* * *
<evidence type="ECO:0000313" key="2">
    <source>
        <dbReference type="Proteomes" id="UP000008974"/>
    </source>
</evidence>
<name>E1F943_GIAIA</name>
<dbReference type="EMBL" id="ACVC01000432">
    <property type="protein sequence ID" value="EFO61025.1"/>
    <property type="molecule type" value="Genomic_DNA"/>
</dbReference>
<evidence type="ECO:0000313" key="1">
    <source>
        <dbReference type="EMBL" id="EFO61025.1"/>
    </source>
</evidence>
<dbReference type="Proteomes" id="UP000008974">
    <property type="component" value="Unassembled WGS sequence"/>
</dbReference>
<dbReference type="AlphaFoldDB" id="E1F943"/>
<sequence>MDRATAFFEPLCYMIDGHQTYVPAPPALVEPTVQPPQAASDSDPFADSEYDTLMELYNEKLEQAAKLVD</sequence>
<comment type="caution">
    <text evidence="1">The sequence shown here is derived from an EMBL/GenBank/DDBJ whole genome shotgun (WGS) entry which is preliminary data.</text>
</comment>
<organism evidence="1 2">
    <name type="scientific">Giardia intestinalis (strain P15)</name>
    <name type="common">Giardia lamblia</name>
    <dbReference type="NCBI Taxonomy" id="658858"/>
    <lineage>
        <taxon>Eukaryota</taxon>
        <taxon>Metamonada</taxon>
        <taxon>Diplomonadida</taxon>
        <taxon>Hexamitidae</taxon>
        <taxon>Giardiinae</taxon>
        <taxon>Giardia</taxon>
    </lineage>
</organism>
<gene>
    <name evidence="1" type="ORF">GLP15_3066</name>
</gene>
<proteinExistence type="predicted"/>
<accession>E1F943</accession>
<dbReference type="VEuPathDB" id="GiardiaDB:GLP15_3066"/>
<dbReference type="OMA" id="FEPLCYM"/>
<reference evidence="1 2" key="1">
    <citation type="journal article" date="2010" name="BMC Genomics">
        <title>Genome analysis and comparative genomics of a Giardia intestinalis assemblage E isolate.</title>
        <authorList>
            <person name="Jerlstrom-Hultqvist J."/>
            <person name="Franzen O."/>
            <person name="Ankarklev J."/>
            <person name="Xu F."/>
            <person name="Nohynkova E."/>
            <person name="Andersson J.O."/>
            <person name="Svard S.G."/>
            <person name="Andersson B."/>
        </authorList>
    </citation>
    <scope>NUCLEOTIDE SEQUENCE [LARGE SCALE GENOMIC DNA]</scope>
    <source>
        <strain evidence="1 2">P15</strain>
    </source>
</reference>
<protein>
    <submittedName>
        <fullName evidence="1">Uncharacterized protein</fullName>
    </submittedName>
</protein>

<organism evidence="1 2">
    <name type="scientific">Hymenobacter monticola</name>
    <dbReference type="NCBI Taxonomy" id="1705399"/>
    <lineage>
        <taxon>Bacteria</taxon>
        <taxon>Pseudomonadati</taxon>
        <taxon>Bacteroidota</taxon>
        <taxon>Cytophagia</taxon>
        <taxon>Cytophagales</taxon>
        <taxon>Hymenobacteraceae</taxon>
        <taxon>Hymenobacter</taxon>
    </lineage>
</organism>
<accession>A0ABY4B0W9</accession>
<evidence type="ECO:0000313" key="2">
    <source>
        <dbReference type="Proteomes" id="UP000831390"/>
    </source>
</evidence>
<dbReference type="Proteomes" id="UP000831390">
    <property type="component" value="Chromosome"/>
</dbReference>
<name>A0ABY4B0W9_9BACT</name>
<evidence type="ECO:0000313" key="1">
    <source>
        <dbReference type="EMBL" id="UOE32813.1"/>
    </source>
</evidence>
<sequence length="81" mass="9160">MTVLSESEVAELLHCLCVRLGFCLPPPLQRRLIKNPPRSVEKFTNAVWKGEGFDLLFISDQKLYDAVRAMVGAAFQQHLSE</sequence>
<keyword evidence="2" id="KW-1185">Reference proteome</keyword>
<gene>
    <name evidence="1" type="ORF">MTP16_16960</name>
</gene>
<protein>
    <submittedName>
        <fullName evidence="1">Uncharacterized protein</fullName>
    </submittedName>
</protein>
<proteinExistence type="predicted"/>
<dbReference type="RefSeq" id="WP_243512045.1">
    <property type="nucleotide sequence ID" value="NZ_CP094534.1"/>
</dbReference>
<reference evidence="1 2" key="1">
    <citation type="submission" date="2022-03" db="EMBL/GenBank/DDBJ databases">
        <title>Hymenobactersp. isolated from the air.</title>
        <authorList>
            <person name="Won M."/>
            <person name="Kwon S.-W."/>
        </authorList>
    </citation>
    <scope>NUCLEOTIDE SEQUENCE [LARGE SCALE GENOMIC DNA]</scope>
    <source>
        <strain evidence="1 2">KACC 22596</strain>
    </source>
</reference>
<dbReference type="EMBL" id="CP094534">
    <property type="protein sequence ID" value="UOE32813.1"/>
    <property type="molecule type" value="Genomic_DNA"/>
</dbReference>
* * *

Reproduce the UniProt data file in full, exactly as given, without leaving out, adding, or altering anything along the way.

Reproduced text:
<evidence type="ECO:0000313" key="2">
    <source>
        <dbReference type="Proteomes" id="UP000008974"/>
    </source>
</evidence>
<name>E1F943_GIAIA</name>
<dbReference type="EMBL" id="ACVC01000432">
    <property type="protein sequence ID" value="EFO61025.1"/>
    <property type="molecule type" value="Genomic_DNA"/>
</dbReference>
<evidence type="ECO:0000313" key="1">
    <source>
        <dbReference type="EMBL" id="EFO61025.1"/>
    </source>
</evidence>
<dbReference type="Proteomes" id="UP000008974">
    <property type="component" value="Unassembled WGS sequence"/>
</dbReference>
<dbReference type="AlphaFoldDB" id="E1F943"/>
<sequence>MDRATAFFEPLCYMIDGHQTYVPAPPALVEPTVQPPQAASDSDPFADSEYDTLMELYNEKLEQAAKLVD</sequence>
<comment type="caution">
    <text evidence="1">The sequence shown here is derived from an EMBL/GenBank/DDBJ whole genome shotgun (WGS) entry which is preliminary data.</text>
</comment>
<organism evidence="1 2">
    <name type="scientific">Giardia intestinalis (strain P15)</name>
    <name type="common">Giardia lamblia</name>
    <dbReference type="NCBI Taxonomy" id="658858"/>
    <lineage>
        <taxon>Eukaryota</taxon>
        <taxon>Metamonada</taxon>
        <taxon>Diplomonadida</taxon>
        <taxon>Hexamitidae</taxon>
        <taxon>Giardiinae</taxon>
        <taxon>Giardia</taxon>
    </lineage>
</organism>
<gene>
    <name evidence="1" type="ORF">GLP15_3066</name>
</gene>
<proteinExistence type="predicted"/>
<accession>E1F943</accession>
<dbReference type="VEuPathDB" id="GiardiaDB:GLP15_3066"/>
<dbReference type="OMA" id="FEPLCYM"/>
<reference evidence="1 2" key="1">
    <citation type="journal article" date="2010" name="BMC Genomics">
        <title>Genome analysis and comparative genomics of a Giardia intestinalis assemblage E isolate.</title>
        <authorList>
            <person name="Jerlstrom-Hultqvist J."/>
            <person name="Franzen O."/>
            <person name="Ankarklev J."/>
            <person name="Xu F."/>
            <person name="Nohynkova E."/>
            <person name="Andersson J.O."/>
            <person name="Svard S.G."/>
            <person name="Andersson B."/>
        </authorList>
    </citation>
    <scope>NUCLEOTIDE SEQUENCE [LARGE SCALE GENOMIC DNA]</scope>
    <source>
        <strain evidence="1 2">P15</strain>
    </source>
</reference>
<protein>
    <submittedName>
        <fullName evidence="1">Uncharacterized protein</fullName>
    </submittedName>
</protein>

<organism evidence="1 2">
    <name type="scientific">Hymenobacter monticola</name>
    <dbReference type="NCBI Taxonomy" id="1705399"/>
    <lineage>
        <taxon>Bacteria</taxon>
        <taxon>Pseudomonadati</taxon>
        <taxon>Bacteroidota</taxon>
        <taxon>Cytophagia</taxon>
        <taxon>Cytophagales</taxon>
        <taxon>Hymenobacteraceae</taxon>
        <taxon>Hymenobacter</taxon>
    </lineage>
</organism>
<accession>A0ABY4B0W9</accession>
<evidence type="ECO:0000313" key="2">
    <source>
        <dbReference type="Proteomes" id="UP000831390"/>
    </source>
</evidence>
<dbReference type="Proteomes" id="UP000831390">
    <property type="component" value="Chromosome"/>
</dbReference>
<name>A0ABY4B0W9_9BACT</name>
<evidence type="ECO:0000313" key="1">
    <source>
        <dbReference type="EMBL" id="UOE32813.1"/>
    </source>
</evidence>
<sequence length="81" mass="9160">MTVLSESEVAELLHCLCVRLGFCLPPPLQRRLIKNPPRSVEKFTNAVWKGEGFDLLFISDQKLYDAVRAMVGAAFQQHLSE</sequence>
<keyword evidence="2" id="KW-1185">Reference proteome</keyword>
<gene>
    <name evidence="1" type="ORF">MTP16_16960</name>
</gene>
<protein>
    <submittedName>
        <fullName evidence="1">Uncharacterized protein</fullName>
    </submittedName>
</protein>
<proteinExistence type="predicted"/>
<dbReference type="RefSeq" id="WP_243512045.1">
    <property type="nucleotide sequence ID" value="NZ_CP094534.1"/>
</dbReference>
<reference evidence="1 2" key="1">
    <citation type="submission" date="2022-03" db="EMBL/GenBank/DDBJ databases">
        <title>Hymenobactersp. isolated from the air.</title>
        <authorList>
            <person name="Won M."/>
            <person name="Kwon S.-W."/>
        </authorList>
    </citation>
    <scope>NUCLEOTIDE SEQUENCE [LARGE SCALE GENOMIC DNA]</scope>
    <source>
        <strain evidence="1 2">KACC 22596</strain>
    </source>
</reference>
<dbReference type="EMBL" id="CP094534">
    <property type="protein sequence ID" value="UOE32813.1"/>
    <property type="molecule type" value="Genomic_DNA"/>
</dbReference>